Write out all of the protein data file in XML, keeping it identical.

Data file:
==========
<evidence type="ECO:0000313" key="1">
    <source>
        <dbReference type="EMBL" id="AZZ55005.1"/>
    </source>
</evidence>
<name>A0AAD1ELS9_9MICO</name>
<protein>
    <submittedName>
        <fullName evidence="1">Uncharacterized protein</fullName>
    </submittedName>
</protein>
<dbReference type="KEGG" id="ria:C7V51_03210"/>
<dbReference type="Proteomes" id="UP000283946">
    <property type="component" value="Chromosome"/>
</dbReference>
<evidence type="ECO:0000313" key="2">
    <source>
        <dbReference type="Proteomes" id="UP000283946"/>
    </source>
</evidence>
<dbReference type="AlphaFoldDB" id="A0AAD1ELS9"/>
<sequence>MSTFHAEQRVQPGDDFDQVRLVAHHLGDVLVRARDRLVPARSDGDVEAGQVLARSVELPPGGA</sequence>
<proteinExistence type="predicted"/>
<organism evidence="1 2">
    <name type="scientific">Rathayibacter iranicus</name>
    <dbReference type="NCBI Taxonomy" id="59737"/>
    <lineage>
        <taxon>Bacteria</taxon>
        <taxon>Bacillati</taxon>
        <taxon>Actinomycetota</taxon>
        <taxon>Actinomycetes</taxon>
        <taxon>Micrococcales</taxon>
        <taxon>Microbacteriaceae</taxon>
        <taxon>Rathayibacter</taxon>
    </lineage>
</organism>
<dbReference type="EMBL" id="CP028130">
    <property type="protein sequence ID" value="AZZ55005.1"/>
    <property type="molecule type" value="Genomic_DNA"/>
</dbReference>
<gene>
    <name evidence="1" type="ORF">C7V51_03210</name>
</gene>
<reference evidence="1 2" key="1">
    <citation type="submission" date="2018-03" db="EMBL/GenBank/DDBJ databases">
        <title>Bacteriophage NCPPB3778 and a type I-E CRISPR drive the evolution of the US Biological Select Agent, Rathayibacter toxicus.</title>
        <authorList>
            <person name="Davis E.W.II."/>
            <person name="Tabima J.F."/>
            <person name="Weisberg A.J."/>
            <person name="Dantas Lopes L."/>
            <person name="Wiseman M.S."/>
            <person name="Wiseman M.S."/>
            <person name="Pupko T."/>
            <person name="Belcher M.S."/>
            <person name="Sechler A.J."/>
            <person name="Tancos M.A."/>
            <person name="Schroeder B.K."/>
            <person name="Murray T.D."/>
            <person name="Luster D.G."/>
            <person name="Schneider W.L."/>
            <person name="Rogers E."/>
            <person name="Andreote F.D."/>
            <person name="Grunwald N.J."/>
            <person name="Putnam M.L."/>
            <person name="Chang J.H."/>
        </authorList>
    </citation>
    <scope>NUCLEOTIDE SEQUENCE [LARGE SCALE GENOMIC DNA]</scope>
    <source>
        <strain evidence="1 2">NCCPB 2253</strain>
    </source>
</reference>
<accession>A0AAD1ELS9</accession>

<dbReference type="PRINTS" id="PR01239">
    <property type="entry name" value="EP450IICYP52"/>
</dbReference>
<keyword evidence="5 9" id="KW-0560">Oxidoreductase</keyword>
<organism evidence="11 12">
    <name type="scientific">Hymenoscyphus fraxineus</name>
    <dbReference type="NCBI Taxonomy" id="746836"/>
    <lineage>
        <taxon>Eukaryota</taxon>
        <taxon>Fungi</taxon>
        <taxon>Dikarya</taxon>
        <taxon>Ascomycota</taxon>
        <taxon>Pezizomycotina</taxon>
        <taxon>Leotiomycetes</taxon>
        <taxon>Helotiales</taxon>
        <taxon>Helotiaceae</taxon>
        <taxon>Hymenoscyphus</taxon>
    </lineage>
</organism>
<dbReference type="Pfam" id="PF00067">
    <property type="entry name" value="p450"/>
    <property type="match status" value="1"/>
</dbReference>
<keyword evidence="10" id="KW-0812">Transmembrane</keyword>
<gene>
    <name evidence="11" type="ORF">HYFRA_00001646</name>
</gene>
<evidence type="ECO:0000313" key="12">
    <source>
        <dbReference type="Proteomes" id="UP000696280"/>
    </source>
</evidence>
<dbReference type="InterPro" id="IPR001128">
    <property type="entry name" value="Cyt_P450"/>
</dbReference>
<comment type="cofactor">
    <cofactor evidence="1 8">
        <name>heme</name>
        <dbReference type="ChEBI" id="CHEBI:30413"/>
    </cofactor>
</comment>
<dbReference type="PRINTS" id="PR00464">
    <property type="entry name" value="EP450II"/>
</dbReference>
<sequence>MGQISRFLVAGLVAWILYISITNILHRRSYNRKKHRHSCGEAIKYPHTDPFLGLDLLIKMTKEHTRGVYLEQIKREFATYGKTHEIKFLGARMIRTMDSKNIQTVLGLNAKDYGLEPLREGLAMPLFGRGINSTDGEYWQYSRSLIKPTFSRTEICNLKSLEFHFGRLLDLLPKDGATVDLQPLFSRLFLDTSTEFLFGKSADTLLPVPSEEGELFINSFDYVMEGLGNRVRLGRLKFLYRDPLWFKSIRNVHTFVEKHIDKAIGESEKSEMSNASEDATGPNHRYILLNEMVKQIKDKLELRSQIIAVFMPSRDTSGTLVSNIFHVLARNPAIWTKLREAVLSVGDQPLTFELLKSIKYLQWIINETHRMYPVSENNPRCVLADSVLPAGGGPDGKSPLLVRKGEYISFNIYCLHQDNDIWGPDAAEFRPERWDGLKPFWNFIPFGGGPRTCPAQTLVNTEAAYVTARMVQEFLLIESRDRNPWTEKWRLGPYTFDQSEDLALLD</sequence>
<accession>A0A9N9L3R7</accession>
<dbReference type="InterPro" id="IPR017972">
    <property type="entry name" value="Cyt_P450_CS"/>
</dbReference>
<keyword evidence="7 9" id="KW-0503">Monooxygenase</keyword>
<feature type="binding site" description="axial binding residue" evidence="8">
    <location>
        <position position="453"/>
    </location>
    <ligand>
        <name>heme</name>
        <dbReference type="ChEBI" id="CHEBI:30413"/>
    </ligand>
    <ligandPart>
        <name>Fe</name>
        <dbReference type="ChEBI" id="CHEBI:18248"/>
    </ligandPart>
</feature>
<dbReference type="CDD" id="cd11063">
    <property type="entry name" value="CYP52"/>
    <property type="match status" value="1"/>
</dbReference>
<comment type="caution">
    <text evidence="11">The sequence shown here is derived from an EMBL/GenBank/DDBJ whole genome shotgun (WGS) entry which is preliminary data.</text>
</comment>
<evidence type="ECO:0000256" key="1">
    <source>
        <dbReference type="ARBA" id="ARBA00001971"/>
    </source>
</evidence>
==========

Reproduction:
<evidence type="ECO:0000313" key="1">
    <source>
        <dbReference type="EMBL" id="AZZ55005.1"/>
    </source>
</evidence>
<name>A0AAD1ELS9_9MICO</name>
<protein>
    <submittedName>
        <fullName evidence="1">Uncharacterized protein</fullName>
    </submittedName>
</protein>
<dbReference type="KEGG" id="ria:C7V51_03210"/>
<dbReference type="Proteomes" id="UP000283946">
    <property type="component" value="Chromosome"/>
</dbReference>
<evidence type="ECO:0000313" key="2">
    <source>
        <dbReference type="Proteomes" id="UP000283946"/>
    </source>
</evidence>
<dbReference type="AlphaFoldDB" id="A0AAD1ELS9"/>
<sequence>MSTFHAEQRVQPGDDFDQVRLVAHHLGDVLVRARDRLVPARSDGDVEAGQVLARSVELPPGGA</sequence>
<proteinExistence type="predicted"/>
<organism evidence="1 2">
    <name type="scientific">Rathayibacter iranicus</name>
    <dbReference type="NCBI Taxonomy" id="59737"/>
    <lineage>
        <taxon>Bacteria</taxon>
        <taxon>Bacillati</taxon>
        <taxon>Actinomycetota</taxon>
        <taxon>Actinomycetes</taxon>
        <taxon>Micrococcales</taxon>
        <taxon>Microbacteriaceae</taxon>
        <taxon>Rathayibacter</taxon>
    </lineage>
</organism>
<dbReference type="EMBL" id="CP028130">
    <property type="protein sequence ID" value="AZZ55005.1"/>
    <property type="molecule type" value="Genomic_DNA"/>
</dbReference>
<gene>
    <name evidence="1" type="ORF">C7V51_03210</name>
</gene>
<reference evidence="1 2" key="1">
    <citation type="submission" date="2018-03" db="EMBL/GenBank/DDBJ databases">
        <title>Bacteriophage NCPPB3778 and a type I-E CRISPR drive the evolution of the US Biological Select Agent, Rathayibacter toxicus.</title>
        <authorList>
            <person name="Davis E.W.II."/>
            <person name="Tabima J.F."/>
            <person name="Weisberg A.J."/>
            <person name="Dantas Lopes L."/>
            <person name="Wiseman M.S."/>
            <person name="Wiseman M.S."/>
            <person name="Pupko T."/>
            <person name="Belcher M.S."/>
            <person name="Sechler A.J."/>
            <person name="Tancos M.A."/>
            <person name="Schroeder B.K."/>
            <person name="Murray T.D."/>
            <person name="Luster D.G."/>
            <person name="Schneider W.L."/>
            <person name="Rogers E."/>
            <person name="Andreote F.D."/>
            <person name="Grunwald N.J."/>
            <person name="Putnam M.L."/>
            <person name="Chang J.H."/>
        </authorList>
    </citation>
    <scope>NUCLEOTIDE SEQUENCE [LARGE SCALE GENOMIC DNA]</scope>
    <source>
        <strain evidence="1 2">NCCPB 2253</strain>
    </source>
</reference>
<accession>A0AAD1ELS9</accession>

<dbReference type="PRINTS" id="PR01239">
    <property type="entry name" value="EP450IICYP52"/>
</dbReference>
<keyword evidence="5 9" id="KW-0560">Oxidoreductase</keyword>
<organism evidence="11 12">
    <name type="scientific">Hymenoscyphus fraxineus</name>
    <dbReference type="NCBI Taxonomy" id="746836"/>
    <lineage>
        <taxon>Eukaryota</taxon>
        <taxon>Fungi</taxon>
        <taxon>Dikarya</taxon>
        <taxon>Ascomycota</taxon>
        <taxon>Pezizomycotina</taxon>
        <taxon>Leotiomycetes</taxon>
        <taxon>Helotiales</taxon>
        <taxon>Helotiaceae</taxon>
        <taxon>Hymenoscyphus</taxon>
    </lineage>
</organism>
<dbReference type="Pfam" id="PF00067">
    <property type="entry name" value="p450"/>
    <property type="match status" value="1"/>
</dbReference>
<keyword evidence="10" id="KW-0812">Transmembrane</keyword>
<gene>
    <name evidence="11" type="ORF">HYFRA_00001646</name>
</gene>
<evidence type="ECO:0000313" key="12">
    <source>
        <dbReference type="Proteomes" id="UP000696280"/>
    </source>
</evidence>
<dbReference type="InterPro" id="IPR001128">
    <property type="entry name" value="Cyt_P450"/>
</dbReference>
<comment type="cofactor">
    <cofactor evidence="1 8">
        <name>heme</name>
        <dbReference type="ChEBI" id="CHEBI:30413"/>
    </cofactor>
</comment>
<dbReference type="PRINTS" id="PR00464">
    <property type="entry name" value="EP450II"/>
</dbReference>
<sequence>MGQISRFLVAGLVAWILYISITNILHRRSYNRKKHRHSCGEAIKYPHTDPFLGLDLLIKMTKEHTRGVYLEQIKREFATYGKTHEIKFLGARMIRTMDSKNIQTVLGLNAKDYGLEPLREGLAMPLFGRGINSTDGEYWQYSRSLIKPTFSRTEICNLKSLEFHFGRLLDLLPKDGATVDLQPLFSRLFLDTSTEFLFGKSADTLLPVPSEEGELFINSFDYVMEGLGNRVRLGRLKFLYRDPLWFKSIRNVHTFVEKHIDKAIGESEKSEMSNASEDATGPNHRYILLNEMVKQIKDKLELRSQIIAVFMPSRDTSGTLVSNIFHVLARNPAIWTKLREAVLSVGDQPLTFELLKSIKYLQWIINETHRMYPVSENNPRCVLADSVLPAGGGPDGKSPLLVRKGEYISFNIYCLHQDNDIWGPDAAEFRPERWDGLKPFWNFIPFGGGPRTCPAQTLVNTEAAYVTARMVQEFLLIESRDRNPWTEKWRLGPYTFDQSEDLALLD</sequence>
<accession>A0A9N9L3R7</accession>
<dbReference type="InterPro" id="IPR017972">
    <property type="entry name" value="Cyt_P450_CS"/>
</dbReference>
<keyword evidence="7 9" id="KW-0503">Monooxygenase</keyword>
<feature type="binding site" description="axial binding residue" evidence="8">
    <location>
        <position position="453"/>
    </location>
    <ligand>
        <name>heme</name>
        <dbReference type="ChEBI" id="CHEBI:30413"/>
    </ligand>
    <ligandPart>
        <name>Fe</name>
        <dbReference type="ChEBI" id="CHEBI:18248"/>
    </ligandPart>
</feature>
<dbReference type="CDD" id="cd11063">
    <property type="entry name" value="CYP52"/>
    <property type="match status" value="1"/>
</dbReference>
<comment type="caution">
    <text evidence="11">The sequence shown here is derived from an EMBL/GenBank/DDBJ whole genome shotgun (WGS) entry which is preliminary data.</text>
</comment>
<evidence type="ECO:0000256" key="1">
    <source>
        <dbReference type="ARBA" id="ARBA00001971"/>
    </source>
</evidence>